Grief Psychology Continued: The Wave-Like Pattern of Grief

This is the fourth in a series of excerpts from Sue Morris’ “The psychology of grief — applying cognitive and behaviour therapy principles“:

The wave-like pattern of grief

The experience of grief is best described as following a wave-like pattern which provides a useful framework in helping the bereaved understand their experience and, in turn, increase their sense of control (Morris, 2008). Most people report that the intensity and frequency of waves lessens over time even though ‘trigger waves’, which are usually accompanied by heightened emotions, can occur at any time, even years later. Triggers can include anything from hearing a song on the radio to seeing someone who resembles the deceased person. Some trigger waves come out of the blue and others are anticipated, such as a significant date. It is important to emphasise that trigger waves are normal and are not a sign that they are getting worse. In normal grief, the intense symptoms subside slowly but usually cause little impairment to functioning by six months following the death (Maciejewski, Zhang, Block, & Prigerson, 2007).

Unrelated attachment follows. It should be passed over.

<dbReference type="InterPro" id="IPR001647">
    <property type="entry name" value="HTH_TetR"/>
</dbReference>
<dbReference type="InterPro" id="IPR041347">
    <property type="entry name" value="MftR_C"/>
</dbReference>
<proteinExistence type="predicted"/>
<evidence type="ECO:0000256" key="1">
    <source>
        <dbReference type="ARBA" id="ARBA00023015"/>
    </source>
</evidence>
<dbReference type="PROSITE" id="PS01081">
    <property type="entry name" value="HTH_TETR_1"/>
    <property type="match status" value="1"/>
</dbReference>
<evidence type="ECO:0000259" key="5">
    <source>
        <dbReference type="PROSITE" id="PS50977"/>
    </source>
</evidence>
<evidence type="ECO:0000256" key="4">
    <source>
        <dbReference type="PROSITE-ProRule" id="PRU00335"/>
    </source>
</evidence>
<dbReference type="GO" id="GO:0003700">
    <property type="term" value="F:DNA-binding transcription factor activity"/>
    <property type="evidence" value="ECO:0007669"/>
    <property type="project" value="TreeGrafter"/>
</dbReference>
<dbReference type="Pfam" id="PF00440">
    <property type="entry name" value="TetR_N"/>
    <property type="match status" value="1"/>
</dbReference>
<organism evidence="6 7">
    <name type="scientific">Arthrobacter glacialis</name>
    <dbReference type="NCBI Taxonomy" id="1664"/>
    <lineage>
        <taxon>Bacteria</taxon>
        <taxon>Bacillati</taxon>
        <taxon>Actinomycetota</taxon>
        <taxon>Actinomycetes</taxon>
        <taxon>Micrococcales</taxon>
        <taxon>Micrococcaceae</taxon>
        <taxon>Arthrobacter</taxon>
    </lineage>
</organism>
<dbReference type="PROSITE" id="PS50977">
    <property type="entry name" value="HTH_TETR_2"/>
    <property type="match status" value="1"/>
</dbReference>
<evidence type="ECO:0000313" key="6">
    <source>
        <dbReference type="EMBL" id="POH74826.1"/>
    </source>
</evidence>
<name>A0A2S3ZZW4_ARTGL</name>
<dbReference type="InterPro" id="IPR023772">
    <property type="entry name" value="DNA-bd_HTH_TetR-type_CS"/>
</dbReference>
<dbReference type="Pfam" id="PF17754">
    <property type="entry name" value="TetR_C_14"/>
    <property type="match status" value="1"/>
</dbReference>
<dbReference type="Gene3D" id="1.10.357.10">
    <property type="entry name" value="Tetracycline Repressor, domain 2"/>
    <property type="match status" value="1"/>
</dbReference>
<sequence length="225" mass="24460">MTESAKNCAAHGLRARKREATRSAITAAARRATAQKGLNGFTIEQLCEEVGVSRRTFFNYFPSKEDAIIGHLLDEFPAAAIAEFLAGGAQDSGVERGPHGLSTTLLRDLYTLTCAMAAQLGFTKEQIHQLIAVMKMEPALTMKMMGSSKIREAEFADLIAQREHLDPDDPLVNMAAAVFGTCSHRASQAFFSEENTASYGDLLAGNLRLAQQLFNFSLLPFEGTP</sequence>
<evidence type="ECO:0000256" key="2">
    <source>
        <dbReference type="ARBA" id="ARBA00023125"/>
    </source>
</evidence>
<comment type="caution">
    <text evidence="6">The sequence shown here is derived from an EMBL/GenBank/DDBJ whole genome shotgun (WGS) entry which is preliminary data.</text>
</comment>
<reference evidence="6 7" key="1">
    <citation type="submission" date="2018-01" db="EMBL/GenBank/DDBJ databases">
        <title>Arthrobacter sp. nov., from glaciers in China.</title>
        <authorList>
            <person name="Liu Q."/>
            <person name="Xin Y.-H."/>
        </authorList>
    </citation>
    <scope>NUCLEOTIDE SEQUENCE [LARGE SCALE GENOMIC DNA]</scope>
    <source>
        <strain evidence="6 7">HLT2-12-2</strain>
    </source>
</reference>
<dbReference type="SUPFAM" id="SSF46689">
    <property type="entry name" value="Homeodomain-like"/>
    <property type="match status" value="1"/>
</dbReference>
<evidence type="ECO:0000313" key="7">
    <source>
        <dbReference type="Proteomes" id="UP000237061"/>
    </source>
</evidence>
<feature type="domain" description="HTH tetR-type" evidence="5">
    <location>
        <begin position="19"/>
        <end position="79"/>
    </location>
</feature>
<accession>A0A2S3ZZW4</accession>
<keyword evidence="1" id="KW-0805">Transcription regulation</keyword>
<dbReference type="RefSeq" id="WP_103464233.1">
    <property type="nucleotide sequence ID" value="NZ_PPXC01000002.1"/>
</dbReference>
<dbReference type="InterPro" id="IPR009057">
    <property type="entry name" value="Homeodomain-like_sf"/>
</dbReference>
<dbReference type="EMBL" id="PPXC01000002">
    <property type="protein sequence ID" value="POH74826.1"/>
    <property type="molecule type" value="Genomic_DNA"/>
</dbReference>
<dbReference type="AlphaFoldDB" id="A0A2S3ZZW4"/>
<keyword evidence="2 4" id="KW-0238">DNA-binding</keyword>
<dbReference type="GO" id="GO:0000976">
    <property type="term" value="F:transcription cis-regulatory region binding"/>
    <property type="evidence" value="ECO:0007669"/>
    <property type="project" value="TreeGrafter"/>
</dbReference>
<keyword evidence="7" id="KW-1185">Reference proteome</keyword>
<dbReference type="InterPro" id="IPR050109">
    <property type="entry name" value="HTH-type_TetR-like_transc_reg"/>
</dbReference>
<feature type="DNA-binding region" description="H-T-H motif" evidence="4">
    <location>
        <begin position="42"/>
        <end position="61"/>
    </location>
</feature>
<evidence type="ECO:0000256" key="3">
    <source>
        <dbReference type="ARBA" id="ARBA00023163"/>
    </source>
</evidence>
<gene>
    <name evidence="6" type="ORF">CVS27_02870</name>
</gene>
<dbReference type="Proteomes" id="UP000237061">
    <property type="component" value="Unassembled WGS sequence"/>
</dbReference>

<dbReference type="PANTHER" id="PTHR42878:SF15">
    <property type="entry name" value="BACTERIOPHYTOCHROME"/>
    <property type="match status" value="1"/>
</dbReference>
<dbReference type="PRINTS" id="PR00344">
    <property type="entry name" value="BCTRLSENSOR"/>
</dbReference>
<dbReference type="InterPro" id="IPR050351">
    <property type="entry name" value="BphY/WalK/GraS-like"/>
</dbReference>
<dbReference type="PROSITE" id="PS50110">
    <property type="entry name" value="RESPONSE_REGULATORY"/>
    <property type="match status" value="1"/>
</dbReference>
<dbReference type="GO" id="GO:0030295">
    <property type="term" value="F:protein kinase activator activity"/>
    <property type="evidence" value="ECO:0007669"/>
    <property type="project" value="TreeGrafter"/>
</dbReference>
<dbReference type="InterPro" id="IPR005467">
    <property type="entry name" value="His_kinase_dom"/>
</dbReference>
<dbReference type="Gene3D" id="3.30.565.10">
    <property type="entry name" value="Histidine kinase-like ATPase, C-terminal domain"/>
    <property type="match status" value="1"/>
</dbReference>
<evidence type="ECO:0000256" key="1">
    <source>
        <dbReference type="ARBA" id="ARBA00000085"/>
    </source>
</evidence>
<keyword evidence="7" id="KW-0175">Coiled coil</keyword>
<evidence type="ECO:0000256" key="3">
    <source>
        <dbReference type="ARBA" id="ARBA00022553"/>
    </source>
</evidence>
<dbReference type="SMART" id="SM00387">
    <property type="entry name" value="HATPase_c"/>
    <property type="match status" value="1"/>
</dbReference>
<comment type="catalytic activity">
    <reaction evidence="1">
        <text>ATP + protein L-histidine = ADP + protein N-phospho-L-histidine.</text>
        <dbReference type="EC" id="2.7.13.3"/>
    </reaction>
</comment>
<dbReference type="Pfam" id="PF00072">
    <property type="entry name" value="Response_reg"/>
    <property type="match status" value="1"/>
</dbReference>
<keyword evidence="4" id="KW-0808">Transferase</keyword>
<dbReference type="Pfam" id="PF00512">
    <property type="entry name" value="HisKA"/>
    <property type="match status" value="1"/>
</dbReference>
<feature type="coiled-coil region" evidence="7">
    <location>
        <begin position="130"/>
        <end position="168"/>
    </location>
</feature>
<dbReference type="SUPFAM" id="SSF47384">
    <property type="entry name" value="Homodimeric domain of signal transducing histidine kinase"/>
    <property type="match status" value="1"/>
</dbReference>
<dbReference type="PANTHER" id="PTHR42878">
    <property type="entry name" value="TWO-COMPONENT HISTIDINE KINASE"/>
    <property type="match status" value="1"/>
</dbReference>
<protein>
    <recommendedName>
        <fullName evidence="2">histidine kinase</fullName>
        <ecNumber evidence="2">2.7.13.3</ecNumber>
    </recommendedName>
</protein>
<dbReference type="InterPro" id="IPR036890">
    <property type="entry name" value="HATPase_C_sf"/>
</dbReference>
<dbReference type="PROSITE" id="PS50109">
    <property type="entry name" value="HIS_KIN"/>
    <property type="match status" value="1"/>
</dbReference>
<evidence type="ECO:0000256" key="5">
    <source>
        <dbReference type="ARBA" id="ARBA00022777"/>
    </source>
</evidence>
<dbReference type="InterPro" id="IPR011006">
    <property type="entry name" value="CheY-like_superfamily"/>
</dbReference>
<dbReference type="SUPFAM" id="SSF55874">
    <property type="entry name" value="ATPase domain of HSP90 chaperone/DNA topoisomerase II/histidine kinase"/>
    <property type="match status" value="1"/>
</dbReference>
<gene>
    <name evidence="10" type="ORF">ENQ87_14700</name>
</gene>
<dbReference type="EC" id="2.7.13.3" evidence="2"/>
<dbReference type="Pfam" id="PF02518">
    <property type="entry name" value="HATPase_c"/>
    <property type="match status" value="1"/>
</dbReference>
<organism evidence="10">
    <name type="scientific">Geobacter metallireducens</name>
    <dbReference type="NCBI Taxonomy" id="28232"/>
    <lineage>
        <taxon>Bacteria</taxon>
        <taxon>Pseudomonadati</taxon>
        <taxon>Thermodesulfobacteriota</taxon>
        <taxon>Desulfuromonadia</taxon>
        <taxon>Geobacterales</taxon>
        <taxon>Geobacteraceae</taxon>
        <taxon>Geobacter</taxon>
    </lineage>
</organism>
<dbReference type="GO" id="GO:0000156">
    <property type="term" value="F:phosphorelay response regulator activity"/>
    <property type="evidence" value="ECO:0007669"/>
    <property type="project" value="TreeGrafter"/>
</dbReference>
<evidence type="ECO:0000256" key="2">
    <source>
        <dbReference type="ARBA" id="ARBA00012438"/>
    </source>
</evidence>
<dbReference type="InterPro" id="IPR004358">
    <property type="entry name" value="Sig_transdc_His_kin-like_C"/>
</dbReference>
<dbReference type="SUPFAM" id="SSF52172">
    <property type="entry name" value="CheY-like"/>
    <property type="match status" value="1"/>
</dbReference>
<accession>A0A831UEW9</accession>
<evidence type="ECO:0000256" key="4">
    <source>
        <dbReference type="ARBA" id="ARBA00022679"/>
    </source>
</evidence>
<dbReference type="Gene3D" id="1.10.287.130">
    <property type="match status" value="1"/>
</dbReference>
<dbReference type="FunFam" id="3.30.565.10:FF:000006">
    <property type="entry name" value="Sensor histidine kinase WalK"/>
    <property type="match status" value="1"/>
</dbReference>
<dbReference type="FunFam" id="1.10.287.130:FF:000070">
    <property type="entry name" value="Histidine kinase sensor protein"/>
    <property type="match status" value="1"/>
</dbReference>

What triggers to your grief can you anticipate?  What triggers still surprise you?

About Rebecca Hensler

Rebecca Hensler founded Grief Beyond Belief in 2011, following the death of her infant son Jude. She runs Grief Beyond Belief from her home and continues to write and speak on the topics of grief without faith and secular grief support.

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